There is never a valid reason for a user connection to the control plane interface. All connection attempts should be logged, and alerts should be sent to the network management and security systems for analysis and event correlation. Any successful connection should be scrutinized for malicious intent and violation of configuration management policies.
Adherence to a rigid control plane configuration management policy is critical for protecting the network infrastructure. A compromise of the control plane is catastrophic, and puts the entire network at risk. Continuous monitoring should be in place to monitor the security of the network and compliance with control plane policies.
The management plane performs routine maintenance and management of network elements. It is where health and welfare status information of the network elements is communicated. The management plane of a network should be sourced to separate loopback interfaces and should be addressed from specific subnets that are not part of the main routed infrastructure of the data plane. Where possible, the management plane should be a separate out-of-band network.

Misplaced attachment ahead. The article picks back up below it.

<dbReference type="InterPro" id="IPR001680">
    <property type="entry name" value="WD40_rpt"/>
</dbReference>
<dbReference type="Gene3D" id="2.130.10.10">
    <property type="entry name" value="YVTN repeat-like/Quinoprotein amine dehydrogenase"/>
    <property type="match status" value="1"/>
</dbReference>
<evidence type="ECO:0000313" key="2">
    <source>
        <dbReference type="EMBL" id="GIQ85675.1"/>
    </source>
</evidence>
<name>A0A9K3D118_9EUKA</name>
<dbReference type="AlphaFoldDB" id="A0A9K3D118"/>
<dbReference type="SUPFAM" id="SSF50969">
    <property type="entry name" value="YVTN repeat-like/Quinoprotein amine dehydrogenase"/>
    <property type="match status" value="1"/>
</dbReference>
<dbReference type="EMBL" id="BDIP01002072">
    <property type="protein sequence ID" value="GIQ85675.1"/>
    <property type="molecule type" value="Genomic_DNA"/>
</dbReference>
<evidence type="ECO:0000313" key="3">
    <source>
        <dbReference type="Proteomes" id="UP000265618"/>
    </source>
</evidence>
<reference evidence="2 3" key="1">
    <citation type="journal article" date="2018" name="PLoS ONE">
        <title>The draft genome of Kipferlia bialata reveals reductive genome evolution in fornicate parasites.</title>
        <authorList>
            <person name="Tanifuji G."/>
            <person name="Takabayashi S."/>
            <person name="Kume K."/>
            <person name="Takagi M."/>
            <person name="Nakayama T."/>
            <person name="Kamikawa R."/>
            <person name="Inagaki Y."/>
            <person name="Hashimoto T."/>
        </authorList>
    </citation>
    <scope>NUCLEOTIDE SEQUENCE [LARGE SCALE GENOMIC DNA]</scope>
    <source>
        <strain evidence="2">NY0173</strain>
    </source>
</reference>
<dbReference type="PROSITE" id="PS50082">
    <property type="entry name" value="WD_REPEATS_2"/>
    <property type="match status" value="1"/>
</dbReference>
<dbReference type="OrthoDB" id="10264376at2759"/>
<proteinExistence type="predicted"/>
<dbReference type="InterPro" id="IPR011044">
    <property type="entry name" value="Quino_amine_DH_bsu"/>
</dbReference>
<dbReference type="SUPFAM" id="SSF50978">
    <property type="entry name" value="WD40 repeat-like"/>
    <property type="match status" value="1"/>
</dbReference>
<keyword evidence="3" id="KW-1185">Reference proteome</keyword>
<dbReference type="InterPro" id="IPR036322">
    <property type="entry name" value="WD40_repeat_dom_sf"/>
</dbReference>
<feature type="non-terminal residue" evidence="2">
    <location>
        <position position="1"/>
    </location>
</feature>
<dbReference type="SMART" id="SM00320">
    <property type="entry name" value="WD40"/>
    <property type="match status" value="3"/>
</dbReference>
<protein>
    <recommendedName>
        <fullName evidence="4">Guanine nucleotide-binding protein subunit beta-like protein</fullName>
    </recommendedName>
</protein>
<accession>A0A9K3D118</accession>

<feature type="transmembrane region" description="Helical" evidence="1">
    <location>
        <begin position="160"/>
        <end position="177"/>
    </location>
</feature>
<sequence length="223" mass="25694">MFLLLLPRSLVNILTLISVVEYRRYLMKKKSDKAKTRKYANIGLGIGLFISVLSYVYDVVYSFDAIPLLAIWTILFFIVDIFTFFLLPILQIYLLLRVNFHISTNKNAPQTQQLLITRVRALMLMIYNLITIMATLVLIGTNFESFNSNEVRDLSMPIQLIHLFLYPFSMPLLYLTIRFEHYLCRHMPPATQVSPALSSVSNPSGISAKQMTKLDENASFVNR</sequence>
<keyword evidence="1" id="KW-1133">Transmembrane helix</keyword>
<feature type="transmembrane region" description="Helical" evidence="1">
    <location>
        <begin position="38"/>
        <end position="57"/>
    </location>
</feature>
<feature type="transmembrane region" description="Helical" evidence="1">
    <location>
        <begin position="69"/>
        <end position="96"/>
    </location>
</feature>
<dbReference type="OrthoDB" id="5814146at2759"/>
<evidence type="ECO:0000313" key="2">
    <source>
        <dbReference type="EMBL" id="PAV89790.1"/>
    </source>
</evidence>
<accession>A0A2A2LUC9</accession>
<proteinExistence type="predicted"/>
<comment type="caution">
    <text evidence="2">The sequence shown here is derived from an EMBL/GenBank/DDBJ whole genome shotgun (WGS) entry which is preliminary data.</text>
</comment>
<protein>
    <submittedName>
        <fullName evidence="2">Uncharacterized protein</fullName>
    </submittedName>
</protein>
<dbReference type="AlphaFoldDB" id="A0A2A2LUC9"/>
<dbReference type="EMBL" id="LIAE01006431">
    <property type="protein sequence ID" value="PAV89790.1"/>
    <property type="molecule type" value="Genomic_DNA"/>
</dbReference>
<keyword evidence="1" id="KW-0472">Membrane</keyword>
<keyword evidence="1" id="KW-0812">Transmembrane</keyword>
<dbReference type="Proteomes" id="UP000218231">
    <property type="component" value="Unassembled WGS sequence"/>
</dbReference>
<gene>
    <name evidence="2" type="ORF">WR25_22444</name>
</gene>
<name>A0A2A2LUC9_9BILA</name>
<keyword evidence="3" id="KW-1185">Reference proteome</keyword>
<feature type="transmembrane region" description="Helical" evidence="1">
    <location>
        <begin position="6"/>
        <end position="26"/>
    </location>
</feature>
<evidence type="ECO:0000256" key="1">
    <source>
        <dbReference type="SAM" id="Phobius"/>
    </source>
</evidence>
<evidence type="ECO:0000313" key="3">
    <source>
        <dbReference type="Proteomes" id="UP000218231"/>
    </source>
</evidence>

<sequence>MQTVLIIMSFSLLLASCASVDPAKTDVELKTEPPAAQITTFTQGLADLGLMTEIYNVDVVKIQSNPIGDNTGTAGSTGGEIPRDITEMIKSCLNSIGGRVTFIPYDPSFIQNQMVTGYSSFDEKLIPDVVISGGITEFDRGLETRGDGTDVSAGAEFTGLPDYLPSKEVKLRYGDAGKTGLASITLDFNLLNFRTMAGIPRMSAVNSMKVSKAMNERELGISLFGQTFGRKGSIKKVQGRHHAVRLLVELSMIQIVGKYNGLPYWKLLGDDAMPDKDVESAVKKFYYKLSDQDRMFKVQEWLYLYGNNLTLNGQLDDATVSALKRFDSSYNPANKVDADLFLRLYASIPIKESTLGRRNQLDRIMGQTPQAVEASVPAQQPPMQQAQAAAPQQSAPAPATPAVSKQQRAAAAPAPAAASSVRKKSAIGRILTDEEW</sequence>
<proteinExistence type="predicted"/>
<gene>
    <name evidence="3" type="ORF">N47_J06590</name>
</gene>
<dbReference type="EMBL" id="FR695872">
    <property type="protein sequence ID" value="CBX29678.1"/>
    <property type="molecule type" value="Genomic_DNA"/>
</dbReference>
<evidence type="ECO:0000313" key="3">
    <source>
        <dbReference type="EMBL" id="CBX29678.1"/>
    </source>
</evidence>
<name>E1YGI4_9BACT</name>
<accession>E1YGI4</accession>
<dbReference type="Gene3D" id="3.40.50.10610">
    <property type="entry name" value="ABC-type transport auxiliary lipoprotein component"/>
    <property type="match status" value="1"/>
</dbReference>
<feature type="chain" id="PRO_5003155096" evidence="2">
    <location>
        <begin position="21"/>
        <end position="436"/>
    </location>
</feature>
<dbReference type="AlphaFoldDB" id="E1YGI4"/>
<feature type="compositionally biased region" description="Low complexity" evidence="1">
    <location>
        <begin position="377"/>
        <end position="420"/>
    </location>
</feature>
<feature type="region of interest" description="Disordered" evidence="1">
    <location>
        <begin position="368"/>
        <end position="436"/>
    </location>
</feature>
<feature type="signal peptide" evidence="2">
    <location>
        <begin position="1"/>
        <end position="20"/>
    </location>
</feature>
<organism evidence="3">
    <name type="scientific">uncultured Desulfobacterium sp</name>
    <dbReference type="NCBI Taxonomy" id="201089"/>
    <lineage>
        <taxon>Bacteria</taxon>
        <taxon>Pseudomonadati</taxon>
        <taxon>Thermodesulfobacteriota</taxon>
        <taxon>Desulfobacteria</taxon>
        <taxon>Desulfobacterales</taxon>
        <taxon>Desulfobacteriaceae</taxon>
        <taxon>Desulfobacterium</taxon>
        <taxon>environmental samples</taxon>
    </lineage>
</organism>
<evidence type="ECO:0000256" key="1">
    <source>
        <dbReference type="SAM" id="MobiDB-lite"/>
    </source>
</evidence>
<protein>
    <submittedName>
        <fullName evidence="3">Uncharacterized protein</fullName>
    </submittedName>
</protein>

Each network element should have a single management plane interface. Management plane traffic should be limited to network management functions such as SNMP access, secure shell sessions from network management systems, and configuration management systems.
As an example, code upgrades, configuration changes and SNMP traffic should be permitted over the management plane interface. But no user data or signaling and control data is permitted over the management plane interface.
All connection attempts to the management plane interface should be logged. Failed connection attempts should generate alerts to the network management and security systems for analysis and event correlation.
Again, adherence to a rigid management plane configuration management policy is critical for protecting the network infrastructure, and could be catastrophic if compromised.
The data plane is sometimes considered the “Wild West” of the network, and is where all of the user traffic traverses the network. While it may be barbaric in its unstructured user traffic, there are some policies that must be applied to the data plane of the network, including permitted protocols, connections and applications, as well as specific proxy services and DMZ/enclave processing.
In a routed network, no end-user connections should be permitted to the data plane interfaces, as it is intended to pass traffic only. All connection attempts should be logged, and alerts sent to the network management and security systems for analysis and event correlation. Any successful connection should be scrutinized for malicious intent and violation of configuration management policies.